In a statement issued after the arrest of the student leaders, the
Student Solidarity Trust said: "These unwarranted arrests and the scale at
which protests and arrests have both been taking place are a sure sign of a
state in decay, where citizens are finding it hard to get by, and when they
say it, they are brutalised for saying so."
The six year economic crisis - which critics blame on mismanagement
and corrupt rule by Mugabe - has seen inflation shooting to beyond 300
percent while food, fuel, electricity, essential medical drugs and nearly
every other basic survival commodity is in critical short supply because
there is no hard cash to pay foreign suppliers.
An estimated quarter of the 12 million Zimbabweans face starvation
unless more than one million tonnes of food aid are urgently provided
between now and the next harvest around March/April 2006.
Mugabe, the only ruler Zimbabweans have ever known since independence
from Britain 25 years ago, denies ruining the country's economy and instead
blames the economic crisis on sabotage by Western governments he says are
out to punish him for seizing land from whites and giving it over to
landless blacks. - ZimOnline
Thu 10 November 2005
KAROI - The Zimbabwe government has evicted the 18 last remaining
white farmers in the prime farming district of Karoi but President Robert
Mugabe's friend, Billy Rautenbach, has been allowed to keep his farm in the
area that lies 203km north-west of Harare.
The farmers had survived the government's chaotic and violent farm
seizure programme over the past five years but were in the last week
ordered to leave their farms for new black owners, most of them senior
officials of Mugabe's government and ruling ZANU PF party who already own
several farms seized from whites.
The governor of Mashonaland West province (under which Karoi falls),
Nelson Samkange, confirmed the evictions, telling ZimOnline that the white
farmers had been ordered to leave and pave way for blacks who were just as
"It is true that they have been given notification letters so that
they move out but who told you that we (blacks) are not capable of farming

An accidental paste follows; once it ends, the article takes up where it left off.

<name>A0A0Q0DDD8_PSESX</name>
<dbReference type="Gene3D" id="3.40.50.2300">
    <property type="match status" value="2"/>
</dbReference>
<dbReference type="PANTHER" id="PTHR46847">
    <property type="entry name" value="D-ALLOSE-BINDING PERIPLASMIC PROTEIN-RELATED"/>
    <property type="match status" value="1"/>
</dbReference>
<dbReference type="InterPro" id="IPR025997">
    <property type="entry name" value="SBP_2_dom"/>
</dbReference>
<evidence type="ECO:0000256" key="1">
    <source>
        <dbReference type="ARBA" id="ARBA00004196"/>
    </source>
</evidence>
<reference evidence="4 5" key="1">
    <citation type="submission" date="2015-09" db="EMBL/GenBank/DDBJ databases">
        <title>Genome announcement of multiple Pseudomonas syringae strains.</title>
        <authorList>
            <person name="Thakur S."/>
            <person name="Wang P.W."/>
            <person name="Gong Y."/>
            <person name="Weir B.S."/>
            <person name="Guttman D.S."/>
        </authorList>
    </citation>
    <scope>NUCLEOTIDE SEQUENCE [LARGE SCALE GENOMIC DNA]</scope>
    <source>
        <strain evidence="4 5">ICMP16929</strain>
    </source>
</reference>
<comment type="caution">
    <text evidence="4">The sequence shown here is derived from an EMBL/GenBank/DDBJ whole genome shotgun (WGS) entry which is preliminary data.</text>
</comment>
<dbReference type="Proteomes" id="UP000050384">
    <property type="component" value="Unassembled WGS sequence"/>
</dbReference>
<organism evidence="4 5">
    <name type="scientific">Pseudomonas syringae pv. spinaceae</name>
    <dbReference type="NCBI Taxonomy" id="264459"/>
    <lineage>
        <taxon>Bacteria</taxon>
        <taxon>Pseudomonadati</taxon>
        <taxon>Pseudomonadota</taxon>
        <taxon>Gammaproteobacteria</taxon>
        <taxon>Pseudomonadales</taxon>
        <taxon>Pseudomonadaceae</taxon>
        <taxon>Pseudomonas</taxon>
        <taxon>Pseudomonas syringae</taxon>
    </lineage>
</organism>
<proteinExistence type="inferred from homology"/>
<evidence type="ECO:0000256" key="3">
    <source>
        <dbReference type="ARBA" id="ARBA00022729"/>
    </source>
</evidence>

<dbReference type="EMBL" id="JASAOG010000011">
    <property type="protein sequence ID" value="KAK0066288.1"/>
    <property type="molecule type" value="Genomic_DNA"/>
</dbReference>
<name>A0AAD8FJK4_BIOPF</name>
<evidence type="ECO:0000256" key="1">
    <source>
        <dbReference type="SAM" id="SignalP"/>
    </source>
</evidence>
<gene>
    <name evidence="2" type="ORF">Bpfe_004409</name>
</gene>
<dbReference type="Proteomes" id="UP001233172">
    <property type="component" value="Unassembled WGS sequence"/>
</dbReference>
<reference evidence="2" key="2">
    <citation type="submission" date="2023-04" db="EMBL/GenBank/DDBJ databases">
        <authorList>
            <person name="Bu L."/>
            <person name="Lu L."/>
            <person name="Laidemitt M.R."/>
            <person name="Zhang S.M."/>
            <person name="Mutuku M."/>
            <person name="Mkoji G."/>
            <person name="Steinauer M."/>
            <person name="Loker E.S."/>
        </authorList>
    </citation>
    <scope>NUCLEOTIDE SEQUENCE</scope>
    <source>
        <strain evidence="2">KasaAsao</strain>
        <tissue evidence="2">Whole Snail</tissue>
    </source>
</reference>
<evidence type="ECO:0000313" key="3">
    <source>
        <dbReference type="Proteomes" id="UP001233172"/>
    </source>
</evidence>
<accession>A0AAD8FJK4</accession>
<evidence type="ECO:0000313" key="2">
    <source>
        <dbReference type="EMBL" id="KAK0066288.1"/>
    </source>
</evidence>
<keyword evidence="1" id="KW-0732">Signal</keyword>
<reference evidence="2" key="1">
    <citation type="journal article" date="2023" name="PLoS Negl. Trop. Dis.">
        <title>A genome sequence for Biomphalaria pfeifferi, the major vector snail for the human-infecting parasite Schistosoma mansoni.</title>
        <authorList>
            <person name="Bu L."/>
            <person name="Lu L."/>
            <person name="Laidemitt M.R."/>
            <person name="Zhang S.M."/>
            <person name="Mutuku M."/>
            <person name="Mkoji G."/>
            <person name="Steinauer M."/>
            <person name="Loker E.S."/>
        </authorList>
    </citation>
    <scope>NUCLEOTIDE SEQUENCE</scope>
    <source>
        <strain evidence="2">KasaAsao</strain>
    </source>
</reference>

to feed the nation?" said Samkange.
Samkange would not say what criteria had been used to allow Rautenbach
to keep his farm while other white farmers in the area were being evicted.
The controversial Rautenbach, who is wanted in South Africa to answer
to some criminal charges, is said to be a personal friend of Mugabe.
The latest farm seizures that come just as the main planting period is
getting underway after the country received its first substantial rains
about a week ago, flies in the face of assurances two weeks ago by Mugabe's
first Vice-President, Joseph Msika, that the government was not out to
chase away all white farmers.
Reserve Bank of Zimbabwe governor and Mugabe's economics point man,
Gideon Gono, has also publicly stated that Harare wanted to retain some of
the white farmers to help revive the mainstay agricultural sector which is
in a state of near total collapse after the farm seizures which began five
But on the ground the government appears determined to drive away all
remaining white farmers with close to a hundred evicted across the country
in the last three months.
One of the Karoi farmers ordered off his property, Ben Tamblach, said:
"I was shocked because Vice President Msika and Gono have since denounced
new (farm) invasions but unfortunately I have found no joy from the Minister
of State Security Didymus Mutasa who is said to be out of office for the
three days I have been to Harare."
Mutasa, who oversees land reforms and food aid distribution, is one of